Less than 1%: business’ contributionto online dialogue on water 
Directions Supplement
February/March 10
The Intergovernmental Panel on ClimateChange has stated that a 2-3°C rise in globaltemperatures could result in water scarcityor over 3 billion people – almost hal o theworld’s population. The ACCA identifed wateras the next big issue ater climate change;issues o supply and air use are becomingan increasing challenge or business in manyparts o the world; and there is a compellingargument that the water challenge isinextricably linked to climate change. Waterplays an essential role or many industriesso surely it should be high on corporateagendas, but is it? We’ve noted an air ocomplacency amongst business – many areaware o the water issue but ew are currentlyresponding to it or indeed prepared to dealwith it head on.It’s air to say that we are all increasinglyaware o the scale o the water issue.Initiatives rom institutes such as the WorldEconomic Forum (WEF) and the PacifcInstitute have increased awareness o thewater challenge and businesses’ recognitiono its importance.Business orums like the CEO Water Mandatehave helped to distil the debate urther. Butis all this working to improve how businessesapproach the issue? With 40% o Fortune1000 companies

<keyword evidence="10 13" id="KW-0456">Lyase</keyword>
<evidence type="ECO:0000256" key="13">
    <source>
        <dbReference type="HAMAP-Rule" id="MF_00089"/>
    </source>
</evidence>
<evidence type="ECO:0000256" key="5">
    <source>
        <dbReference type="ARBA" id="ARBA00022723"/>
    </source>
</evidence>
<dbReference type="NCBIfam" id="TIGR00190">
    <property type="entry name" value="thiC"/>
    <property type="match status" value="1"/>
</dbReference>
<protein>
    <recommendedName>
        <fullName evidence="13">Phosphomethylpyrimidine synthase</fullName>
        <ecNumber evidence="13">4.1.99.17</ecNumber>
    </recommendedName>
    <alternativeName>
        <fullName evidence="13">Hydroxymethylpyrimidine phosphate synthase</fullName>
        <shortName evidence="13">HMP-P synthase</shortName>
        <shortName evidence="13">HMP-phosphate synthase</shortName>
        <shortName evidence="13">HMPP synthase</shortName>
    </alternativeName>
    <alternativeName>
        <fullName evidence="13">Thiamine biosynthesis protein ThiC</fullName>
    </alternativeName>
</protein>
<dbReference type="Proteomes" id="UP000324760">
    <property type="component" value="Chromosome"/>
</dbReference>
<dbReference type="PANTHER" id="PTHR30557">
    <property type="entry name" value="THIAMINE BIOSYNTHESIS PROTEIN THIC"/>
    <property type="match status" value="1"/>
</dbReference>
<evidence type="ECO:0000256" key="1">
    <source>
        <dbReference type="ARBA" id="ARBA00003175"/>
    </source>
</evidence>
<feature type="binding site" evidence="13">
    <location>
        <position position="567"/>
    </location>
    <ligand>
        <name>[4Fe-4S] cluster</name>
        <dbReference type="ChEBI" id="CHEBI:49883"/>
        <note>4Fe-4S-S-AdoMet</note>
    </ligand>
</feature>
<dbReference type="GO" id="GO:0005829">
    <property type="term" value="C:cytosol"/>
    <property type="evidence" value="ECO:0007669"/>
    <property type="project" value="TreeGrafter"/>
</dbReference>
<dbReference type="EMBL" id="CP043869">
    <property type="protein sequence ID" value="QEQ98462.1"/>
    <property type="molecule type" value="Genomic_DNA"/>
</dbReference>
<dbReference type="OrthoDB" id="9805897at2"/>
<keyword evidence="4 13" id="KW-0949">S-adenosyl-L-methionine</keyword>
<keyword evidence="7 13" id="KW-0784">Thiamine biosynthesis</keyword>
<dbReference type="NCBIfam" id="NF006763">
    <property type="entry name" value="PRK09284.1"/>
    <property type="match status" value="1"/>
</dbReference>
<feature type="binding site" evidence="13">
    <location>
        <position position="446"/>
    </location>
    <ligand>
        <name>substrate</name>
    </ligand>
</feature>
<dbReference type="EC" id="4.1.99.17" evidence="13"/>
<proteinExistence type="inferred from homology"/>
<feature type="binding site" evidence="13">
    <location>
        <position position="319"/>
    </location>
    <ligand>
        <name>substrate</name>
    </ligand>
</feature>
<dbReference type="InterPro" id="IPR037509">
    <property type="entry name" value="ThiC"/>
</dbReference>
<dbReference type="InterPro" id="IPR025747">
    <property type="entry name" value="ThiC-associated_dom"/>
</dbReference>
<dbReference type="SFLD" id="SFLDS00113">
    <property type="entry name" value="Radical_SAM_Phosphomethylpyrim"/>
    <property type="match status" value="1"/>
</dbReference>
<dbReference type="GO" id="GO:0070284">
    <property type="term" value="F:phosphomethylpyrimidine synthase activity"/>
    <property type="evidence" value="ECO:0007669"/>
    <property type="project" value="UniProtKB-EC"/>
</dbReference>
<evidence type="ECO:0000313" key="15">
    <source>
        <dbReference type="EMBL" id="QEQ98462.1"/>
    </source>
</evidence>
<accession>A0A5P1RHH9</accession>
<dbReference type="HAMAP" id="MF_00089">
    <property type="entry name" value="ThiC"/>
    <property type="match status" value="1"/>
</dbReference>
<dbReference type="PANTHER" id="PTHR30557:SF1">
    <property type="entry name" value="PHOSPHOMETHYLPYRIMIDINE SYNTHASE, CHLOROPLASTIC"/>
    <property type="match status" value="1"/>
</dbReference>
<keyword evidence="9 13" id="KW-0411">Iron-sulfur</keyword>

agreeing that the impacto a water shortage on their business wouldbe ‘severe’ or ‘catastrophic’, we would expecta large number to be prepared or the crisis.But only 17% said they actually were.The Polaris Institute, amongst others, havevoiced concerns over initiatives such as theCEO Water Mandate, stating they are more oa corporate PR eort to gain greater controlover water resources and services. We elt itwould be worth taking a look at a selection obusinesses to see who is talking about water,what they are saying and what is being done.